While we never like to think of our favorite players being released, Dallas Cowboys fans have faced this reality twice in recent years. The departures of DeMarcus Ware in 2014 and Tony Romo just a few months ago make it clear that few players, if any, are safe. Could Dez Bryant be joining them soon?
After this season, Bryant’s contract will give the Cowboys options. He will count $16.5 million against the salary cap and only have $8 million left in guaranteed money. Dallas could release him outright for $8.5 million in cap relief, or use the June 1st-provision to split that up to just $4 million dead money in 2018 and 2019.
Could the Cowboys possibly consider letting go of Dez Bryant? What sort of 2017 performance would he need to have to take that option off the table?
At his best, Bryant is one of the toughest matchups among NFL receivers. He can overpower most cornerbacks and is still dangerous in the open field. Dez Bryant is still a franchise receiver when his health and the circumstances on offense allow him to be.
Health has been an issue for the last two seasons. Dez missed seven games in 2015 and three more last season. Even when he’s on the field, Bryant can sometimes look labored by his nagging injuries and it impedes performance. Even if you project his per-game stats from 2016 over a full season, they would have been significantly lower numbers in yards and touchdowns than his best seasons.
Dez Bryant turns 29 this November, which means he turns 30 midway through the 2018 season. These health issues and whatever declining physical skills he has aren’t going to be improved with age. If 2017 is another down year, a three-year trend become very difficult to ignore.
That said, defining a “down year” can get tricky. This isn’t the same offense that Dez had his best seasons with from 2012-2014. Even if Bryant’s chemistry with Dak Prescott is assumably better in their second year together, Cole Beasley has emerged as a favorite target for Prescott and will cut into Dez’s opportunities. What’s more, the ground-focused attack with Ezekiel Elliott can be detrimental to Bryant’s production.
The DeMarcus Ware comparison is a strong one. Ware was about to turn 32 when Dallas released him in 2014. Despite missing only three games the previous season, Ware’s production had plummeted to just six sacks. Dallas cleared roughly $7 million in cap space by cutting Ware and the move seemed very shrewd. Jerry Jones was even praised for thinking with his head over his heart, which has not been his reputation as General Manager.
In hindsight, some could argue that it was a mistake. Ware went on to win a Super Bowl in Denver and had 10 sacks despite a lesser role on the Broncos defense. This past offseason, some were even clamoring for Ware to return to Dallas to help one of the league’s worst pass rushes.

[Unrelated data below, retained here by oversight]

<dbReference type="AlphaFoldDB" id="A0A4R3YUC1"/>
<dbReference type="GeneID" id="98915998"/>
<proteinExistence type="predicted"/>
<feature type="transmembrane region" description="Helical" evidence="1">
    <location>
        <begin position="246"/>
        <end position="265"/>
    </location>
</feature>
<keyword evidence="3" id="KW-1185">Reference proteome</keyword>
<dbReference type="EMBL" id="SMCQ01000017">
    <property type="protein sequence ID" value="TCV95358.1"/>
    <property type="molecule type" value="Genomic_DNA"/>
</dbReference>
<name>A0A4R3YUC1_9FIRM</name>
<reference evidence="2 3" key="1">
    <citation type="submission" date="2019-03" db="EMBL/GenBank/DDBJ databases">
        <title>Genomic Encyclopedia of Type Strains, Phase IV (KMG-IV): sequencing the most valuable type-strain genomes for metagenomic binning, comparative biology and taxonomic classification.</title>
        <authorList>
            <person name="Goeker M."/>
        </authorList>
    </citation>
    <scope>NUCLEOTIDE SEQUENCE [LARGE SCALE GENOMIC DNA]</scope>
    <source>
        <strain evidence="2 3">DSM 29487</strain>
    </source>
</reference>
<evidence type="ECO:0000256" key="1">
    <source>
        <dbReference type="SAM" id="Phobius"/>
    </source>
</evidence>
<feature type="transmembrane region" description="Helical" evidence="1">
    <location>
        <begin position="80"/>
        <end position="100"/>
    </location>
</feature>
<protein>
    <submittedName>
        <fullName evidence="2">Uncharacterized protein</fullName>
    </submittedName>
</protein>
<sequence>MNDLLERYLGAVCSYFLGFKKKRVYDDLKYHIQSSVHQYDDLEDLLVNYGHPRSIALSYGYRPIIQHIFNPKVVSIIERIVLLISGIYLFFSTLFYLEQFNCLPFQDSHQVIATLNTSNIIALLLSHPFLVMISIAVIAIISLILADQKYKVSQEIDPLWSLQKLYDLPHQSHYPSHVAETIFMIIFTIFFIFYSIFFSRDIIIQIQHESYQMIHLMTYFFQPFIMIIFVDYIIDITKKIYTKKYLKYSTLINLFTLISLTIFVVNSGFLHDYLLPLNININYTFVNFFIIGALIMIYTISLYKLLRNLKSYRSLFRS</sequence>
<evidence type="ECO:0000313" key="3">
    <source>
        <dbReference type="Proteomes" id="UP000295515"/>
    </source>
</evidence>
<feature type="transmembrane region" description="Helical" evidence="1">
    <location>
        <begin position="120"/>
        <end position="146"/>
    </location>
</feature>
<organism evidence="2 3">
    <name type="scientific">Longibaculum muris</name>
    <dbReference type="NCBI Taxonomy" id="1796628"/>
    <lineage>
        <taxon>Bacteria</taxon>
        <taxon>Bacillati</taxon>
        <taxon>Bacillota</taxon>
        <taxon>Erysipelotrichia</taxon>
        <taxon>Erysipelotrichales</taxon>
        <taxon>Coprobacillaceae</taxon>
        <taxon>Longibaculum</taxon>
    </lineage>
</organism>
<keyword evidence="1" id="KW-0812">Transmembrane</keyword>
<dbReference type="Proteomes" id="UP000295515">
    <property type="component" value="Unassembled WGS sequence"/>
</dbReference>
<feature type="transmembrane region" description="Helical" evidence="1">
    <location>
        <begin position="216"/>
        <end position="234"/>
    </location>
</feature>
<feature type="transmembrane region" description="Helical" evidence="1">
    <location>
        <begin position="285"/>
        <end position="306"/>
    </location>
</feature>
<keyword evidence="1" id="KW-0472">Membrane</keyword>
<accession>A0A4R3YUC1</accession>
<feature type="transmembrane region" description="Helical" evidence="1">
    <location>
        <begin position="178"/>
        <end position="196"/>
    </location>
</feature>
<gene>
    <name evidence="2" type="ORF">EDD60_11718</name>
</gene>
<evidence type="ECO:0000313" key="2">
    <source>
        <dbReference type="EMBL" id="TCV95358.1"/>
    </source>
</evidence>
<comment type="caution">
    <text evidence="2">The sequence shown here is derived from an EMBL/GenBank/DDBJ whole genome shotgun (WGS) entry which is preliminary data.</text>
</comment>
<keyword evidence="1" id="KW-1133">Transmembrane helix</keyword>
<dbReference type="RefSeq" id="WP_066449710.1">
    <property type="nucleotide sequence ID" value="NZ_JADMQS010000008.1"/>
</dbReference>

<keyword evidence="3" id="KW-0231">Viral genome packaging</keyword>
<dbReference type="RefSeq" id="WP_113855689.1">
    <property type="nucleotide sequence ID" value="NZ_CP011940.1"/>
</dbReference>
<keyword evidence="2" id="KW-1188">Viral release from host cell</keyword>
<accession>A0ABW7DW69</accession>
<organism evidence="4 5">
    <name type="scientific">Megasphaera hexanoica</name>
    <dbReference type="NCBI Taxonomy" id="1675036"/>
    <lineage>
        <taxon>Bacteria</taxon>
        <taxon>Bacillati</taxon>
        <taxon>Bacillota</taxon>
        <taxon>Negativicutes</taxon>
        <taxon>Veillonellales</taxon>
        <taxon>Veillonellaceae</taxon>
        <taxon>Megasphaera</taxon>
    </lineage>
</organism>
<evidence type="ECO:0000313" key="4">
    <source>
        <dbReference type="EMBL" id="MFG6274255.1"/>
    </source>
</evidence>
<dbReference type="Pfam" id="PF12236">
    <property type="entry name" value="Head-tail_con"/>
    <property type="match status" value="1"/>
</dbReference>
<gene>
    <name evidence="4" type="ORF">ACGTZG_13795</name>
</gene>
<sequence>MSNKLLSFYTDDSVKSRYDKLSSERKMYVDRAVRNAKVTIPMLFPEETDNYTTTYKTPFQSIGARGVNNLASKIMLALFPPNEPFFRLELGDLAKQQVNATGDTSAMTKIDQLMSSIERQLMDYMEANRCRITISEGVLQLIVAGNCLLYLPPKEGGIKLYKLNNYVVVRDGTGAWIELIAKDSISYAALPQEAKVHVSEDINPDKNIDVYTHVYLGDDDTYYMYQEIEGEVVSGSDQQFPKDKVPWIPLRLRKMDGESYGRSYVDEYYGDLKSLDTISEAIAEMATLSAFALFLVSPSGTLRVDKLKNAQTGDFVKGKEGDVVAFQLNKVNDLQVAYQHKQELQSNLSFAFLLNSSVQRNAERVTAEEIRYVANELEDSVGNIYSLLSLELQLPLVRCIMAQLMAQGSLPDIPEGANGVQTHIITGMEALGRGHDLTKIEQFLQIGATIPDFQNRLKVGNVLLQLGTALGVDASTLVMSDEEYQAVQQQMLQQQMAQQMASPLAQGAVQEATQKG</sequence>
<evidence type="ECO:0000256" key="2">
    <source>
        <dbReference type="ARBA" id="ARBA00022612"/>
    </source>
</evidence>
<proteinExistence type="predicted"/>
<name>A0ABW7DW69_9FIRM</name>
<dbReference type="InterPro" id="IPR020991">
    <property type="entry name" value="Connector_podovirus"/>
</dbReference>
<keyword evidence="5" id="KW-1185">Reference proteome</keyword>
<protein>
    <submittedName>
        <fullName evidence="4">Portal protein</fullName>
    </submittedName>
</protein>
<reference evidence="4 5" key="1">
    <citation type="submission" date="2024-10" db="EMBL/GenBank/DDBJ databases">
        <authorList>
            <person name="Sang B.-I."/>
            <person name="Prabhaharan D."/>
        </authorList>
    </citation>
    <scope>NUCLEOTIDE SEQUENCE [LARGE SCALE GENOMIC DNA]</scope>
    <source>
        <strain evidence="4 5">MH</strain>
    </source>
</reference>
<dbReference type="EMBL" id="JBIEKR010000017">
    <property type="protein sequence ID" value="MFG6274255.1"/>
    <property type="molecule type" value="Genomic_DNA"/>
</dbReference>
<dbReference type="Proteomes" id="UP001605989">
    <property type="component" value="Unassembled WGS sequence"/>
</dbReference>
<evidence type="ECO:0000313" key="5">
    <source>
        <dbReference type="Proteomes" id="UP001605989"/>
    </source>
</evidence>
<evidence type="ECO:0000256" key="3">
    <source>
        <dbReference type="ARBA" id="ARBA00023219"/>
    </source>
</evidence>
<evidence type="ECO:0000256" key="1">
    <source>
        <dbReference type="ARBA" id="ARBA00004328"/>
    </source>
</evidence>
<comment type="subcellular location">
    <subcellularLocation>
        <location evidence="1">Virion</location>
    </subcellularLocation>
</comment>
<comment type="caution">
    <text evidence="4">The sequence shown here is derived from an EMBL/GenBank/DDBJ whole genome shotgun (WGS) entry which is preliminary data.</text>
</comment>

Ultimately, I don’t blame the Cowboys for the Ware decision. The logic was sound in the moment, and even the hindsight argument is faulty. Ware’s success in Denver came because he was surrounded by talented guys. If he’d stayed in Dallas, he still would’ve be asked to be the focal point of the defensive line. There is little reason to think that would’ve been effective.
Age and declining performance sent DeMarcus Ware, the greatest pass-rusher in Cowboys history and one of the best to ever play football, into early free agency. Clearly, it would be foolish to think that it can’t happen to Dez Bryant.
Nobody is rooting for this, of course. A big year from Dez is a great thing for Dallas. That $16.5 million cap hit is perfectly fine if he’s producing like a true franchise receiver. Dallas can afford to pay it while Prescott and Elliott are still discounted from their rookie deals, and especially when all of the Tony Romo dead money comes off the books in 2018.
This is the major difference between the Bryant and Ware situations, and one that works heavily in Dez’s favor. The Cowboys were in desperate need for cap space when they cut DeMarcus, a move that they may not have made otherwise. The 2018 Cowboys will have a lot more breathing room and may not have to make the tough decision on Bryant.
That said, if Bryant misses another big chunk of games or clearly isn’t the same athlete anymore, Dallas may need the cash to go get someone else. History has proven that Terrance Williams can’t fill Bryant’s shoes. If Dez isn’t a franchise receiver anymore, the Cowboys will need to find one and probably can’t afford to keep paying Bryant at that same level.
This topic is almost certain to be revisited after the 2017 season. Hopefully, it’s to say that Bryant was too good to even consider releasing. If Dez struggles next year, though, we may resume this conversation sooner than you think.